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CERB vs CEWS Which Pays More?

Justin Trudeau in his daily address has been highlighting frequently The Canada Emergency Response Benefit (“CERB”) and the Canada Emergency Wage Subsidy (“CEWS”) as unprecedented measures to help those suffering from lost income due to COVID-19. However dentists that are eligible for both want to know which one will pay more?

Eligibility

CERB:

The benefit will be available to workers:

  • Residing in Canada, who are at least 15 years old;
  • Who have stopped working because of COVID-19 and have not voluntarily quit their job;
  • Who had income of at least $5,000 in 2019 or in the 12 months prior to the date of their application; and
  • Who are or expect to be without employment or self-employment income for at least 14 consecutive days in the initial four-week period. For subsequent benefit periods, they expect to have no employment income.

CEWS:

Eligible employers would include individuals, taxable corporations, and partnerships.
This subsidy would be available to eligible employers that see a drop of at least 30 per cent of their revenue in March, April and/or May 2020 compared to the same period in 2019. In applying for the subsidy, employers would be required to attest to the decline in revenue.

Calculating Payout

CERB:

The Payout is $2,000 every four weeks for up to 16 weeks (maximum benefit of $8,000).
The benefit is taxable although tax will not be deducted at source. You will be expected to report the benefit as income when you file your income tax for the 2020 tax year.

CEWS:

The subsidy amount on eligible remuneration paid between March 15 and June 6, 2020 would be:

Arm’s Length Employee

The greater of:

  • 75 per cent of the amount of remuneration paid, up to a maximum benefit of $847 per week; and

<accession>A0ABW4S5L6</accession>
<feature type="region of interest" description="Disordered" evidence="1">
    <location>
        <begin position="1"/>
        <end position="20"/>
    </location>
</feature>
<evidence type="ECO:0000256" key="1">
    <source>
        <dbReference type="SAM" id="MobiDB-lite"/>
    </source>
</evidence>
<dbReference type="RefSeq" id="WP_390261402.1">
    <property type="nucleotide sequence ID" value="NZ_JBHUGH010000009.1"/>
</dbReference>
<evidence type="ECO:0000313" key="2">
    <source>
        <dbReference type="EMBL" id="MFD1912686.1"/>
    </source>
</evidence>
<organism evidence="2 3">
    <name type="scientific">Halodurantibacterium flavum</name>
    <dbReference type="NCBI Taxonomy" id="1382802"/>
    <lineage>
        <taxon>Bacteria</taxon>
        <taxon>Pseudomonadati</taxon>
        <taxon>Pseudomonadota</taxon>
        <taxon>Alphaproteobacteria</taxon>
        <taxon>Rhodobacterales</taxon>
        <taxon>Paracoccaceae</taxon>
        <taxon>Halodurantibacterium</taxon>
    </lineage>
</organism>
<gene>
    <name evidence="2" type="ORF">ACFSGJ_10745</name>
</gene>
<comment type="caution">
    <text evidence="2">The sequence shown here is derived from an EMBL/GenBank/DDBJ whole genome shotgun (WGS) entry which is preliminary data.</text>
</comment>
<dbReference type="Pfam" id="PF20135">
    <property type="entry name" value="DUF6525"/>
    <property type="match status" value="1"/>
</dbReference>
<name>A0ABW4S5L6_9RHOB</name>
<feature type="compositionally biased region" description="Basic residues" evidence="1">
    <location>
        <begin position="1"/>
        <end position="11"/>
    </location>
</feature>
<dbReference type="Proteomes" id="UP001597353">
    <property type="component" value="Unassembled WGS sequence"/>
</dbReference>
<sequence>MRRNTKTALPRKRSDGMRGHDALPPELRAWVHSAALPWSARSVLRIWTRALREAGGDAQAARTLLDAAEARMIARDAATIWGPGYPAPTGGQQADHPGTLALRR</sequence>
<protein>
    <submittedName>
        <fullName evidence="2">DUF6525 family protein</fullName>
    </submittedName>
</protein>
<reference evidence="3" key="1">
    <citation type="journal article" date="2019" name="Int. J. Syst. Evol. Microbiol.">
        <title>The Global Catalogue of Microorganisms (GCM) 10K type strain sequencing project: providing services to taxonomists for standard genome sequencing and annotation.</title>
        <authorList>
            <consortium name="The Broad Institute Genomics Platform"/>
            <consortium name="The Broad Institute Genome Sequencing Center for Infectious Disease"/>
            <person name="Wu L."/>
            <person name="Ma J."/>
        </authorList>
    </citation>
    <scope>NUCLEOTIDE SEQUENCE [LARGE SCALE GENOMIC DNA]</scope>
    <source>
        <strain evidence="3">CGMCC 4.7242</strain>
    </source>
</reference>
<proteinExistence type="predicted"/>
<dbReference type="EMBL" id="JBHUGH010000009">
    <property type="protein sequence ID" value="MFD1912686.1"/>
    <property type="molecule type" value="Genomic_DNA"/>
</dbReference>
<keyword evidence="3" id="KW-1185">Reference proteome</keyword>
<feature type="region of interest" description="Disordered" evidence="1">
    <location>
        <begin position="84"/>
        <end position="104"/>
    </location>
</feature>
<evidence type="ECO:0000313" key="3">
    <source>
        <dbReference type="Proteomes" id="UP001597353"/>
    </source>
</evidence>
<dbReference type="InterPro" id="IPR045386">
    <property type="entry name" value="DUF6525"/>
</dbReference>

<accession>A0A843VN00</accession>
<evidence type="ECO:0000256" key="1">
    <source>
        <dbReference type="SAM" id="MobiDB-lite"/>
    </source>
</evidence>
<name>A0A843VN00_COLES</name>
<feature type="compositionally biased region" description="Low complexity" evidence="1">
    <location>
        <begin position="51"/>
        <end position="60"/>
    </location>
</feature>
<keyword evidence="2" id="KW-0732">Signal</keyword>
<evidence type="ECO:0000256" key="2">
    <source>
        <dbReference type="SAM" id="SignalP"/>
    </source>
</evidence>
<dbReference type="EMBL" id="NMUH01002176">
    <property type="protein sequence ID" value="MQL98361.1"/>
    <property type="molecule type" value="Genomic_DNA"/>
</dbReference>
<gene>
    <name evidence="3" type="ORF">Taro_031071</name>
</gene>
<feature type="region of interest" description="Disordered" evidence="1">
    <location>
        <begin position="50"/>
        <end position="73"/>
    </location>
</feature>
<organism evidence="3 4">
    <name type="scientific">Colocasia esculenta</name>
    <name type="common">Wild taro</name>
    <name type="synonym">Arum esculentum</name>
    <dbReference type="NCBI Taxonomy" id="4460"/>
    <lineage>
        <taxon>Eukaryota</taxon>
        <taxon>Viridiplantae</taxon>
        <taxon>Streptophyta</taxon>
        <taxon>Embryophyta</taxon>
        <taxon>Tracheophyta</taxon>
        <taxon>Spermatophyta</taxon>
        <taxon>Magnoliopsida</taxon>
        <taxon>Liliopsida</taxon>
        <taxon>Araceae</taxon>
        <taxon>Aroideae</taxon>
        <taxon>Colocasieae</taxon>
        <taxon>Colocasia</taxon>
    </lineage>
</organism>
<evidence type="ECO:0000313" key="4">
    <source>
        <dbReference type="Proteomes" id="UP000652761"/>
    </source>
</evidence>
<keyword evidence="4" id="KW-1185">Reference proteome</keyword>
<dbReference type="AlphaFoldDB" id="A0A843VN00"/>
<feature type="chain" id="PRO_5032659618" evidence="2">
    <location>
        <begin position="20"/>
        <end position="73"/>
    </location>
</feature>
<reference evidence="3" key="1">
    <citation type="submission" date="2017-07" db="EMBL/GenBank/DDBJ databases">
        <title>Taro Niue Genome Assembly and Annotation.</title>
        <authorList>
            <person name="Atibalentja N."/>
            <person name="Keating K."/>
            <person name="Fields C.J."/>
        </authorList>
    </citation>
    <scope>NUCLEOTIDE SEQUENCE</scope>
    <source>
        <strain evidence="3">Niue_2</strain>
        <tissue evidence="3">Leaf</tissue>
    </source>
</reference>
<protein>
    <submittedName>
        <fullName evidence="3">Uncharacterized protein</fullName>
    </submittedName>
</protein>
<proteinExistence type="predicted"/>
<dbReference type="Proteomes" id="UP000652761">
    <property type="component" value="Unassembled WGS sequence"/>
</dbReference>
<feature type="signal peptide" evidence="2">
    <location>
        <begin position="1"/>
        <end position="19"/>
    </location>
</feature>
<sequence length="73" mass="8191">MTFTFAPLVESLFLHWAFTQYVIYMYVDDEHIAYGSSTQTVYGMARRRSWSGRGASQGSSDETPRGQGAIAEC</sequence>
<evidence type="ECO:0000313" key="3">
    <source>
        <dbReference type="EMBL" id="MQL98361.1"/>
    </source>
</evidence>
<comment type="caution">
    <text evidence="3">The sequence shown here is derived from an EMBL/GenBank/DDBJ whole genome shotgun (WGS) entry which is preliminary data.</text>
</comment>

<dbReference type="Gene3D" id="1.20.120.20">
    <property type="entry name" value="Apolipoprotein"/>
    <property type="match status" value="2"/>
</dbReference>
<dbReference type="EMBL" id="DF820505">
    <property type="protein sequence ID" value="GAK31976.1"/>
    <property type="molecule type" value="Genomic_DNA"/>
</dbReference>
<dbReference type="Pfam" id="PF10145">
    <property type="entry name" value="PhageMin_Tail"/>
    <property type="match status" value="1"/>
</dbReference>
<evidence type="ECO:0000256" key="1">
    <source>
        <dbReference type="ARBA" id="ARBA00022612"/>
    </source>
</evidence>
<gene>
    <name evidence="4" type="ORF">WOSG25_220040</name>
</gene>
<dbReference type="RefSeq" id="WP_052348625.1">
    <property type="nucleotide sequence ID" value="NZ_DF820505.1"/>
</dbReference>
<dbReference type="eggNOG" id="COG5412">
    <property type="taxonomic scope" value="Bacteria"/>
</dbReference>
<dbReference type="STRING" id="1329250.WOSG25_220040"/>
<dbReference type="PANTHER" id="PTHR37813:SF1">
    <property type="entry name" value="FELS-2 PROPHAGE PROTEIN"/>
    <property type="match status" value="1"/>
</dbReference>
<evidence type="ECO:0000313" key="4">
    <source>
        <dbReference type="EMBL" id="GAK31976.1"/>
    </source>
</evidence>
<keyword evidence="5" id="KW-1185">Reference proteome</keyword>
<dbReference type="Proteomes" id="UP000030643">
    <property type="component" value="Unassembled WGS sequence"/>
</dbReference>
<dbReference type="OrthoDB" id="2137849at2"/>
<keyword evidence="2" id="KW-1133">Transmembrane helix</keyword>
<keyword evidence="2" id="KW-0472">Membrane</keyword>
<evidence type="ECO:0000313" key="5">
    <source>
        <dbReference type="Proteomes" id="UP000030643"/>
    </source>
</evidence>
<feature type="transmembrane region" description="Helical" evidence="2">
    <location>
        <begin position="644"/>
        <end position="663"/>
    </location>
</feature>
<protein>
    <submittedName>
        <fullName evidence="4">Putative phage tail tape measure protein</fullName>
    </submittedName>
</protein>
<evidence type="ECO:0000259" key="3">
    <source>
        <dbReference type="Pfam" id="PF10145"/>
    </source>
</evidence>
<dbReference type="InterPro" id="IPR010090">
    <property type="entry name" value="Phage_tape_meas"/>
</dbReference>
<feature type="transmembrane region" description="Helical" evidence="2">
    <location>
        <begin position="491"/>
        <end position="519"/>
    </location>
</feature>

• the amount of remuneration paid, up to a maximum benefit of $847 per week or 75 per cent of the employee’s pre-crisis weekly remuneration, whichever is less.

Non-Arm’s Length Employee (I.e. owner and family members)

  • the amount of remuneration paid, up to a maximum benefit of $847 per week or 75 per cent of the employee’s pre-crisis weekly remuneration

Looking at the dentists salary only, if he/she was earning at least $1,130 per week of pre-crisis salary ($58,725 annually) the dentist will be entitled to the maximum $847 weekly benefit paid to the corporation if you continue with wages ($3,388 every 4 weeks).

Therefore many dentists will be able to get $3,388 every 4 weeks under CEWS versus $2,000 under CERB.

Dentists Performing Emergency Procedures

As the CERB eligibility requires you to be without income for 14 consecutive days in the 4 week payout period, it means Dentists that perform some emergency work procedures may end up becoming ineligible to apply for the CERB. This is an additional reason dentists may prefer to choose CEWS as it would allow them to continue to work in a small capacity.

One large caveat of course is at the time of this article the CEWS has not been actually brought into legislation yet. Therefore details could very easily change. Could the benefit also be extended to match the same 16 week time period as CERB to make the CEWS even more beneficial?

While there is still ultimate uncertainty surrounding CEWS until it is passed into law what is certain is that if you apply for CERB now you run the risk of losing out on the opportunity to take advantage of the more lucrative CEWS for yourself once legislated. Therefore it may be prudent to hold off on rushing into that CERB application April 6th.

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